“Dear Laura, my workplace has become a nightmare; the workload is horrible, nothing is ever good enough, or fast enough, I am exhausted, my family suffers, I suffer, but I have no choice. Urgent requests keep coming, pressure increases, positions disappear, and I am afraid to loose my job, so I try to hold on, but I am not sure how much longer I can go on like this. What can I do? Love, Jin”

Dear Jin,

I fully understand how you are feeling, and unfortunately your situation is not unique. Many managers feel squeezed and overwhelmed nowadays; fast technologies do not alleviate our burden, they actually exasperate our expectations of being able to do everything every time everywhere and at light speed.

You ask ME what to do. Well, first of all, let me turn the question back at you. What do YOU want?

Seriously, nobody can help you unless they know what you really want. Do you want to quit? Find another job? Ask for additional help? Negotiate part-time or a sabbatical? Or simply complain and tell your sad story until you believe it, so that you do not need to act?

OK, let me go on a limb here: let me assume that what you really want is to stay in your job, and to give it another shot; but you need help in identifying how to do your job at a bearable level of intensity. Right now, you are so tired and scared that you lack the clarity to see what is possible.

If this is the case, I can offer the following 3 suggestions:

1. Take responsibility.
Ruminating over “how bad things are” is totally natural and understandable, but it does deplete your energy. You need to stop it. So start to change the words in your thoughts:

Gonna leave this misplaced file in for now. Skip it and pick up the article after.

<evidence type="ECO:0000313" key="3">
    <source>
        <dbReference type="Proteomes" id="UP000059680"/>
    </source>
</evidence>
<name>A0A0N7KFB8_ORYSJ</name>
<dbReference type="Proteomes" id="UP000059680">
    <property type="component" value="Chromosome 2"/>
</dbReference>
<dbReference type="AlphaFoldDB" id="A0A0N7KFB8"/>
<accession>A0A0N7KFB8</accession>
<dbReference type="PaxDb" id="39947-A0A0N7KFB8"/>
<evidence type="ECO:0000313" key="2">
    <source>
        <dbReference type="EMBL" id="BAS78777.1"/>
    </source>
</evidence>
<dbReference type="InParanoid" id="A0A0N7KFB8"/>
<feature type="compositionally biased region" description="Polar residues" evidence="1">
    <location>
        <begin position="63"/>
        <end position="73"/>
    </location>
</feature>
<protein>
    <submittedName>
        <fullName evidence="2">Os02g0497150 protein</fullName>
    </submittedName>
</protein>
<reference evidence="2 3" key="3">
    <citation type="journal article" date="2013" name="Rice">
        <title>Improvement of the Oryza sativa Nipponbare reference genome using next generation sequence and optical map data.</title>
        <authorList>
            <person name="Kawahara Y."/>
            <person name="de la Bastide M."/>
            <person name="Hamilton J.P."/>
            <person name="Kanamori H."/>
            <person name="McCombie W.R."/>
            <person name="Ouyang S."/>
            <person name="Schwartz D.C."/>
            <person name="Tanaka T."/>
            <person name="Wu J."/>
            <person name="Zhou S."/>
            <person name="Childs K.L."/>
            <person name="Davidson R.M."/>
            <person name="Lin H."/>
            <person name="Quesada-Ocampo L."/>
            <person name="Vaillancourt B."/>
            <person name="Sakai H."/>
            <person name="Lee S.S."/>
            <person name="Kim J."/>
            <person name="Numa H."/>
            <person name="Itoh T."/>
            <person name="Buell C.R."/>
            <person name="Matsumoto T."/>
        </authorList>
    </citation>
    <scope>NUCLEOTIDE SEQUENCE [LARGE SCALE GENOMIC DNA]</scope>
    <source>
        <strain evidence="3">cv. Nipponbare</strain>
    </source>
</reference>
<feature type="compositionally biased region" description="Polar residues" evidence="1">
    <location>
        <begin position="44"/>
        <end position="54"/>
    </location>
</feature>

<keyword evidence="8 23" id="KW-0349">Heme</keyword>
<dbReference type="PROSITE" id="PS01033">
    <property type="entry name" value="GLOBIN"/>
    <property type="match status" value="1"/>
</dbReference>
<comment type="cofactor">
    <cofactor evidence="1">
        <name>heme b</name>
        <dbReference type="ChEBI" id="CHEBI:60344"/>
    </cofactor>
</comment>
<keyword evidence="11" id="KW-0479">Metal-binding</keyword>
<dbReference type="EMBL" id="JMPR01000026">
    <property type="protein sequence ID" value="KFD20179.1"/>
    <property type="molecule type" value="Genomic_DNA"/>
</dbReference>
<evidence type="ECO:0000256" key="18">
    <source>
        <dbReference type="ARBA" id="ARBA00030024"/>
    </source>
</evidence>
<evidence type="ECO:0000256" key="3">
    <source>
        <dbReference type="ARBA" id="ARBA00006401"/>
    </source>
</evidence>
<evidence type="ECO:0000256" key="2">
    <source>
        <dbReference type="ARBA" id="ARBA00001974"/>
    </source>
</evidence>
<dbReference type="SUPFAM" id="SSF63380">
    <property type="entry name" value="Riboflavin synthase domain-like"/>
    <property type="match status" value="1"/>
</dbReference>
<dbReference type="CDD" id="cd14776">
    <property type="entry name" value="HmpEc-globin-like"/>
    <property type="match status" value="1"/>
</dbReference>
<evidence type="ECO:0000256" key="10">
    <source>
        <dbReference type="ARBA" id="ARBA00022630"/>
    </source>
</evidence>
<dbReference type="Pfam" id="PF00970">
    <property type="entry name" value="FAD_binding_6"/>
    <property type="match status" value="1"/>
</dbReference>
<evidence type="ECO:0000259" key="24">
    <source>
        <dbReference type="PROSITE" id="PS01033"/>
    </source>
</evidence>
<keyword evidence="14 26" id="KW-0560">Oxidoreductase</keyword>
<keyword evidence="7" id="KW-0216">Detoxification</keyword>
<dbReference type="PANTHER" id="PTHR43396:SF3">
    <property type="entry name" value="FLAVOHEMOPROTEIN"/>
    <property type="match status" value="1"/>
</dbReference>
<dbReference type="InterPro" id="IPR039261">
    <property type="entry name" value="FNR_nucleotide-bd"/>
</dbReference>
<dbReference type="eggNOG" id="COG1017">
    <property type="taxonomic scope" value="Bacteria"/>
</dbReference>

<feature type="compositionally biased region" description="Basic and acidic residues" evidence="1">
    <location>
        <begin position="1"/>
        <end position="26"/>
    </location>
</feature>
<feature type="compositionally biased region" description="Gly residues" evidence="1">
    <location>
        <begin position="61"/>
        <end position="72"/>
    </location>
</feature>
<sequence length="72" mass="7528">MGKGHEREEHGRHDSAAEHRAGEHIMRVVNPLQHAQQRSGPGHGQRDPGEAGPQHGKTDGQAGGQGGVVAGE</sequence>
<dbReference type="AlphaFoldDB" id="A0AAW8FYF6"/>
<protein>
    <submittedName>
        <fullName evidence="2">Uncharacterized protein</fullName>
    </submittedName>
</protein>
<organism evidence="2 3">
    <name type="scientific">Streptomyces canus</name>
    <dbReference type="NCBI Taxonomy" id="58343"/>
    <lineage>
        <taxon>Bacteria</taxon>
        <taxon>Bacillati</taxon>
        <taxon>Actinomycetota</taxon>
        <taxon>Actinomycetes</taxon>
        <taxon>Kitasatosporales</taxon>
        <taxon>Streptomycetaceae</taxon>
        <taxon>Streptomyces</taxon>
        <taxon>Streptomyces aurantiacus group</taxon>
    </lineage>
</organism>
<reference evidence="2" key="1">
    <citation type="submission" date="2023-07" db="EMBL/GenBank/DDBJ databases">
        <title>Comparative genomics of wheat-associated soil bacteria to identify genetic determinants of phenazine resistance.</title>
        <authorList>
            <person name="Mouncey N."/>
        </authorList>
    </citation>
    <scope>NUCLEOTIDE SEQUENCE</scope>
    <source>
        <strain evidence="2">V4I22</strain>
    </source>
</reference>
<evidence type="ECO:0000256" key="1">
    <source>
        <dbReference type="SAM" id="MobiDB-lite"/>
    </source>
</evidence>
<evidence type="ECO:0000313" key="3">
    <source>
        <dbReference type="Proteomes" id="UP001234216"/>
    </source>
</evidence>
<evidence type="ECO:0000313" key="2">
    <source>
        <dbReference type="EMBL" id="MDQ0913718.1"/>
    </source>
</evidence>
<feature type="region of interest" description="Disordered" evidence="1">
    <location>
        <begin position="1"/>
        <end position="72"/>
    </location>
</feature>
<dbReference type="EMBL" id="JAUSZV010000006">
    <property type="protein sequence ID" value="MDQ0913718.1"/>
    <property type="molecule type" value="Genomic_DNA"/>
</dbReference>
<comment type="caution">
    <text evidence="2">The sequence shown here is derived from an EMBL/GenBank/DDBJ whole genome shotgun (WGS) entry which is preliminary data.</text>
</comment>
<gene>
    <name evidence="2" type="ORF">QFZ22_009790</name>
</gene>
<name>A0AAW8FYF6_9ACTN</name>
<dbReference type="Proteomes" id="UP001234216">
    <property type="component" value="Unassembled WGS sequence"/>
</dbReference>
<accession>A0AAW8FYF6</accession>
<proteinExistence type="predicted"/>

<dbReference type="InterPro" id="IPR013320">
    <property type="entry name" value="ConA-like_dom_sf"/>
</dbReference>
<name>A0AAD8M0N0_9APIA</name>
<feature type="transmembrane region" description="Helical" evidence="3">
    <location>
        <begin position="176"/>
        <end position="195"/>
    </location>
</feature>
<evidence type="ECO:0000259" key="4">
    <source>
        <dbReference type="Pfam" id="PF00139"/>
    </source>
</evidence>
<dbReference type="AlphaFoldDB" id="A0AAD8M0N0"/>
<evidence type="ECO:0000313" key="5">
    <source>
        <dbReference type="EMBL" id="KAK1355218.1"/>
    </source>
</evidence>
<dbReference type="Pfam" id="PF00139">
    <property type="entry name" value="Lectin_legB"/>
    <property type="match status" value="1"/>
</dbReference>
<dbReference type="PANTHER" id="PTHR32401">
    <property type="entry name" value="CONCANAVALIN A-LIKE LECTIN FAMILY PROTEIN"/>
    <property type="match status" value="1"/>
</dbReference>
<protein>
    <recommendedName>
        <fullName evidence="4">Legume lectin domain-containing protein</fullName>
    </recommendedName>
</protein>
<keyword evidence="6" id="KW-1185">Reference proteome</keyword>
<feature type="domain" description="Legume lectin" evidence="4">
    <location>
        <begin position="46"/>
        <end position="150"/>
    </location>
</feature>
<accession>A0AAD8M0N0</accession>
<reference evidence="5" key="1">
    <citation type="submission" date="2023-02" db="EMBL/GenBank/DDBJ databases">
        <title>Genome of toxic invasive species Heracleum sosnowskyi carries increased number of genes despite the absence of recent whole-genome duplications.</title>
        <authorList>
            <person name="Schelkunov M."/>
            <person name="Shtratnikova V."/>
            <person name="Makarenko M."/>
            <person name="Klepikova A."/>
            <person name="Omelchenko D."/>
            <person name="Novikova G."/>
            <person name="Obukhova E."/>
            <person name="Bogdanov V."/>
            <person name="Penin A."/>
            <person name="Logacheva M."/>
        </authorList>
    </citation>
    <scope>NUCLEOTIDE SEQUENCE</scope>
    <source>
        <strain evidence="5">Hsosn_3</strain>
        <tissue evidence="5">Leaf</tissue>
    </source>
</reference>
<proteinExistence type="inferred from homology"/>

“This place is toxic, it damages my health” becomes “I am damaging my health”
“Overtime robs families of attention” becomes “I am robbing my family of attention”
“Constant fire-fighting increases the risk to make some stupid and irreparable mistake” becomes “I am increasing my risk of making a stupid and irreparable mistake”
Repeat it to yourself until you believe it. This will give you clarity, perspective, and the courage to act. Instead of feeling sorry for yourself, you are now ready to make a real change.

2. Be kind with yourself.
Now that you are aware, you can start to act differently. Even small changes can ease your tension and provide useful insights. For example:
Aware of my responsibility towards my health: I make sure to get enough sleep and to take a walk after lunch to decompress. Insight: I am more efficient when rested.
Aware of my responsibility towards my family: I make sure to be home in time at least twice a week. I may find out that some of the “urgent” questions of yesterday have fallen off the list; they were not so vital after all. Insight: I learn to recognize key priorities.
Aware that I am not giving my very best when I am tired: I tell that I would not be serving the business well if I continue to rush and try to do everything. Insights: I gain self-respect and others start to look at me as a role model.

3. Apply these practical rules of thumb:
– Always do first what “only you” can do. There will always be things that get left behind or are not done perfectly. Make sure they are not the ones where you can contribute real added value, hence you can both feel good and shine.
– Learn how to “say yes and … ” followed by a few critical questions. You find a detailed guideline in my previous blog post: http://grooa.dev-projects.techblog/78-hate-to-say-no-try-this/

I hope that you give this job of yours a good chance, it would be a shame to leave without trying; if you do try these suggestions, I guarantee that you will regain energy and self-esteem. Lots of strengths!

Love, Laura

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